A Note from the CEO –
After tearing my Achilles tendon on a recent vacation to Italy I’ve been doing battle with the topic of patience. We’ve all heard the saying, “Patience Is a Virtue”. But is that true? Of course it depends on the situation. In a life threatening event impatience can be an asset. But in the ordinary flow of life, impatience thrusts us into a preoccupation with the future, making it easy to miss out on all the wonderful things going on right here in the moment.
What about the life of a brand? Is it good to be patient or impatient? Classic brand management teaches that great brands are built over a very long time with a relentless focus on delivering against one positioning idea in both marketing communications and product/service delivery. It also helps to have a lot of money to throw at advertising.
But the era of classic brand management is over. Today, any company can build an iconic brand and it doesn’t necessarily have to take decades. Certainly there are exceptions and they can create a false sense of reality. Iconic brands like Google, Uber and AirBnB became iconic in five to seven years because of their complete disruption of the market and the power of their products and business models. In other words, marketing communications did not make these brands. It was the power of their ideas—and the advantage gained by massive media attention, which dramatically shortened the lifecycle of generating brand awareness, establishing meaning and trust.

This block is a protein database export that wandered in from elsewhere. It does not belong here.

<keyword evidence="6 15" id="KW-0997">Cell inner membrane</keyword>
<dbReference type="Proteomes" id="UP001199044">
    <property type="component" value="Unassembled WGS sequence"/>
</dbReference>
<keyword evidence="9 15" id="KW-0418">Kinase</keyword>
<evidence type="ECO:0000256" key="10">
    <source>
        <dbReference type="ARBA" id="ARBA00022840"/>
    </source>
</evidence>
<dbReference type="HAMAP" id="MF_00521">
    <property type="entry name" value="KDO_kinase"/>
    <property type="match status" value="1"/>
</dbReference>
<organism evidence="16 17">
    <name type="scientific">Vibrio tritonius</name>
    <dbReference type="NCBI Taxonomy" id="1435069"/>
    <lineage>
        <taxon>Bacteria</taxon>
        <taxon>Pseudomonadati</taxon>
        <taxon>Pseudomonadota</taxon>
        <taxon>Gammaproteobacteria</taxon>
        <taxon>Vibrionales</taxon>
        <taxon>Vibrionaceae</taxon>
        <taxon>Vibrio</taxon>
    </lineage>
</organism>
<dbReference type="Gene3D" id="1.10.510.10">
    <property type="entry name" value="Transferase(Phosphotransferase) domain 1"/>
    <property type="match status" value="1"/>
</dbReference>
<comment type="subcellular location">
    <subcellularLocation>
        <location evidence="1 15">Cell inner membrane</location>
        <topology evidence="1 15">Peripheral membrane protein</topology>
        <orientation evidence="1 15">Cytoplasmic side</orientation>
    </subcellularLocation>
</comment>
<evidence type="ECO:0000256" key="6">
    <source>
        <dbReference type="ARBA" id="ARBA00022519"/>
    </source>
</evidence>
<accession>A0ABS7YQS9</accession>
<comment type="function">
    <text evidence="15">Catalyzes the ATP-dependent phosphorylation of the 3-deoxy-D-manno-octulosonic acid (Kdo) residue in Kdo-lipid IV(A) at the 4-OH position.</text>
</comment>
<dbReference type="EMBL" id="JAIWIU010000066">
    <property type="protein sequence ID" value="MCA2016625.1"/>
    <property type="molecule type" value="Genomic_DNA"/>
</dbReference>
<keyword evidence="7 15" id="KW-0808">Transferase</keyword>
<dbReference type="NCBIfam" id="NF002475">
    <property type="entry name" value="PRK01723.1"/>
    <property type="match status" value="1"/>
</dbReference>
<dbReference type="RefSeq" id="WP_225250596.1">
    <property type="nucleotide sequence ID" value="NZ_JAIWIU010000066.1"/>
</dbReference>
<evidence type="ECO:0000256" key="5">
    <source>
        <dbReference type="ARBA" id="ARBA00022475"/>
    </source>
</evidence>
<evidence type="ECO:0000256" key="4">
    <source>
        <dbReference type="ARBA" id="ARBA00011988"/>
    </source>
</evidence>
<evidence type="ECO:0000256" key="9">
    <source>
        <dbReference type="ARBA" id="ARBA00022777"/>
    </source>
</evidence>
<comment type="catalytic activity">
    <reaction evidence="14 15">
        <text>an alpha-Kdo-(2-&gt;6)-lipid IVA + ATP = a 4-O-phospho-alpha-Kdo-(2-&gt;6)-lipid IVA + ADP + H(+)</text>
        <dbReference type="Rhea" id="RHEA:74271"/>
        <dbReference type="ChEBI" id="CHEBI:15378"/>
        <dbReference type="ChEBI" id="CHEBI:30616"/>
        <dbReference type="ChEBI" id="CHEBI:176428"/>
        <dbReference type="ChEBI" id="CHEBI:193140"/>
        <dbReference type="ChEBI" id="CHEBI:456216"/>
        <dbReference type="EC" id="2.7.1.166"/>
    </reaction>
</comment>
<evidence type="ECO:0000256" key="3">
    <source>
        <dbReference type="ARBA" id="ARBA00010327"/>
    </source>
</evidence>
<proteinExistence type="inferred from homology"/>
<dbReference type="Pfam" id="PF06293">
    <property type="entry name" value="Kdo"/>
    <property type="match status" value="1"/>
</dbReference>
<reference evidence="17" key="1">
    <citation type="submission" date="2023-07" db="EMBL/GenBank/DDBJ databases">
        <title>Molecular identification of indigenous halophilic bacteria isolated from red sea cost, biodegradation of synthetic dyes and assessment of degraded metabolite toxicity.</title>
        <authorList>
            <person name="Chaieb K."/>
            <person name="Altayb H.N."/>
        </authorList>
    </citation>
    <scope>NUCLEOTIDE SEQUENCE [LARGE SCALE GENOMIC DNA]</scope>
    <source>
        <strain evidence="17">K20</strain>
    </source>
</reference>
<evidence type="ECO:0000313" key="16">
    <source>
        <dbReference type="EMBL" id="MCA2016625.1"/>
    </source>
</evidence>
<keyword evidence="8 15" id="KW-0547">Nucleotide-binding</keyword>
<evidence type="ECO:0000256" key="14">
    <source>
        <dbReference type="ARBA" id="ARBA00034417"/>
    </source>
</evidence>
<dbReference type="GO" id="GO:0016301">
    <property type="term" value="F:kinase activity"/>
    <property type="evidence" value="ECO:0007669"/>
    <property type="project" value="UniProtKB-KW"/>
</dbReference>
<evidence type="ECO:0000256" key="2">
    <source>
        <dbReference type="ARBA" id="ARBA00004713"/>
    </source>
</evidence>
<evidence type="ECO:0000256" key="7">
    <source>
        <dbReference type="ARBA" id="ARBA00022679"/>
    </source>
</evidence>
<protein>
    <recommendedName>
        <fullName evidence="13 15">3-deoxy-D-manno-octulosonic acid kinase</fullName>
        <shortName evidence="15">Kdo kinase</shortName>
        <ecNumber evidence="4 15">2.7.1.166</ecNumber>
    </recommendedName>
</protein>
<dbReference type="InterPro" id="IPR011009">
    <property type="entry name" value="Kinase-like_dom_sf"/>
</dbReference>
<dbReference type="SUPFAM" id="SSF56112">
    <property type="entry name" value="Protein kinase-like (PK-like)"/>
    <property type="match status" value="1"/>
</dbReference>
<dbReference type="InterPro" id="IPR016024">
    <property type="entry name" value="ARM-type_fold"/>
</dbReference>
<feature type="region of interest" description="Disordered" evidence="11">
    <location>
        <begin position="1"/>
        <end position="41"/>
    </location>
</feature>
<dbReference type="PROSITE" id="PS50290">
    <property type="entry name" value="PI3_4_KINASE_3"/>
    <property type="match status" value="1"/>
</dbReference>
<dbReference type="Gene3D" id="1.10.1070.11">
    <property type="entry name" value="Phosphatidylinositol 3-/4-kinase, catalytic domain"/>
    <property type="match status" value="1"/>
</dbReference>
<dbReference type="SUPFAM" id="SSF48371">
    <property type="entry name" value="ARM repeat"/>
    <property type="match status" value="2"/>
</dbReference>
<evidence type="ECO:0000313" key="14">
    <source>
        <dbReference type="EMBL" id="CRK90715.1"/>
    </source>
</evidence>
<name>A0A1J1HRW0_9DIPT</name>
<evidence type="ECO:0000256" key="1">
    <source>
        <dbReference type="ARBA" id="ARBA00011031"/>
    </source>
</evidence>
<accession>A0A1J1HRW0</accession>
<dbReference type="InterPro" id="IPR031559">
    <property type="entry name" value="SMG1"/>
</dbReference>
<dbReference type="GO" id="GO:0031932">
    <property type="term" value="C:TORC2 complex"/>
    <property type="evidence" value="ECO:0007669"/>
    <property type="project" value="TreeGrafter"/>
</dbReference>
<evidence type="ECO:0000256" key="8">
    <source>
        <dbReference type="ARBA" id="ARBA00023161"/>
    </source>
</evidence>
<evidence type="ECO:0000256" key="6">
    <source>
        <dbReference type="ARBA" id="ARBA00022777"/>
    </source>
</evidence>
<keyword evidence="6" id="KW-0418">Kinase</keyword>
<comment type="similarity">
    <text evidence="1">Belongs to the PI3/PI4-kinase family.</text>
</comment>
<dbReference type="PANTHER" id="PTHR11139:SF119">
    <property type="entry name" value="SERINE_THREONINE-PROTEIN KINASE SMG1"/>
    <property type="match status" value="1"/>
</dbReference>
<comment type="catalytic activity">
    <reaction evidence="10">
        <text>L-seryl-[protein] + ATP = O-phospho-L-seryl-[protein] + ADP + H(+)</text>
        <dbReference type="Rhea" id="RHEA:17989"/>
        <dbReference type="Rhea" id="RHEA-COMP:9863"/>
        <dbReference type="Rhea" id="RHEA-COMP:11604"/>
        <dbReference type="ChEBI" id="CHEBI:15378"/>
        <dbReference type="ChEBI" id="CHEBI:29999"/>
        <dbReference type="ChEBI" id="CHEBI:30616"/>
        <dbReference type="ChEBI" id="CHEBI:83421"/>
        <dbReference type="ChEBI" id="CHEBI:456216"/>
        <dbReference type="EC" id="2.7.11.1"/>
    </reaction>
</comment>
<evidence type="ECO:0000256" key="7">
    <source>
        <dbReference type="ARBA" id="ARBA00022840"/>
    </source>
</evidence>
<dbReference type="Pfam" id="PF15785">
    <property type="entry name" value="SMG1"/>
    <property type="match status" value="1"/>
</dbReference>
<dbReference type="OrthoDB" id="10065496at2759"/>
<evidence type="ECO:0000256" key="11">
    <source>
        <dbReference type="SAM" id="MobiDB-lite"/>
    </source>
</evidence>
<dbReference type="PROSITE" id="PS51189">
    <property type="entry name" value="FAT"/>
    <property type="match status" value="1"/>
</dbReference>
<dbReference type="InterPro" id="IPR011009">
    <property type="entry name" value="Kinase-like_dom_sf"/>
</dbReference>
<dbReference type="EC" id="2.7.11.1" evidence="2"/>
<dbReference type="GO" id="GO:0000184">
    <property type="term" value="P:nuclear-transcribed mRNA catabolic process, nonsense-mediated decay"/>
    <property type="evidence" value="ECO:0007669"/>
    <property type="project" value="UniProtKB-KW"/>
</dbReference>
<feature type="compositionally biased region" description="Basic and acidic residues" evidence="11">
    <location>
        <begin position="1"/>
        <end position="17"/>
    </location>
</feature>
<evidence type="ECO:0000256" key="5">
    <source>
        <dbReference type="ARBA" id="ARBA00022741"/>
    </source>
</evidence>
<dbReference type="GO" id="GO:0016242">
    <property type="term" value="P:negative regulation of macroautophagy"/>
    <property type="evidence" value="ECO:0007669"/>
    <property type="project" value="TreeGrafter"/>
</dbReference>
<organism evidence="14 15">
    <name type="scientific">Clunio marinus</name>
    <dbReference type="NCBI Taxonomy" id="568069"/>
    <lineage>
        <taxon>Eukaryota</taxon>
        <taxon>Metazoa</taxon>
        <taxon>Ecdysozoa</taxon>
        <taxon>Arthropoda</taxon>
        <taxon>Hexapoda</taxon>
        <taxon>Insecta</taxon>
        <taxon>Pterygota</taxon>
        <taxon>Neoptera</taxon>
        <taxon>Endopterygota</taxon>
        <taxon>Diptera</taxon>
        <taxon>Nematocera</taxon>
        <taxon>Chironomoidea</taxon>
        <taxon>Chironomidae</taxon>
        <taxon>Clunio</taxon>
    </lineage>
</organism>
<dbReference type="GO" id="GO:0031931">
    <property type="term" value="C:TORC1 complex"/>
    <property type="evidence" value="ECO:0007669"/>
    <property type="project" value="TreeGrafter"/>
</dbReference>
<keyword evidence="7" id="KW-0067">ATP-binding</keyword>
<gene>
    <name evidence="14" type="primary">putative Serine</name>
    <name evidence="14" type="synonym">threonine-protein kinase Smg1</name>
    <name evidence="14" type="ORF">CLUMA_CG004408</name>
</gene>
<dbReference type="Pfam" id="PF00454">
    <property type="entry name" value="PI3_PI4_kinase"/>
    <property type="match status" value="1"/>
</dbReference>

So what are brands supposed to do when they are not market disruptors? The vast majority of brands fall into this category. Should we be patient or impatient? I take the view that we should be patient at a brand level but impatient at a tactics level. Brand power comes from committing to one central positioning idea and consistency in brand-building communications like advertising and product/service excellence.
But brand power also comes from understanding the ROI of lead-generation tactics and continuous improvement. Also, technology is changing marketing so quickly that innovators committed to real-time marketing success across social and emerging digital marketing technologies can gain advantage through experimentation and impatience.
Peter Murane is the founder and CEO of BrandJuice.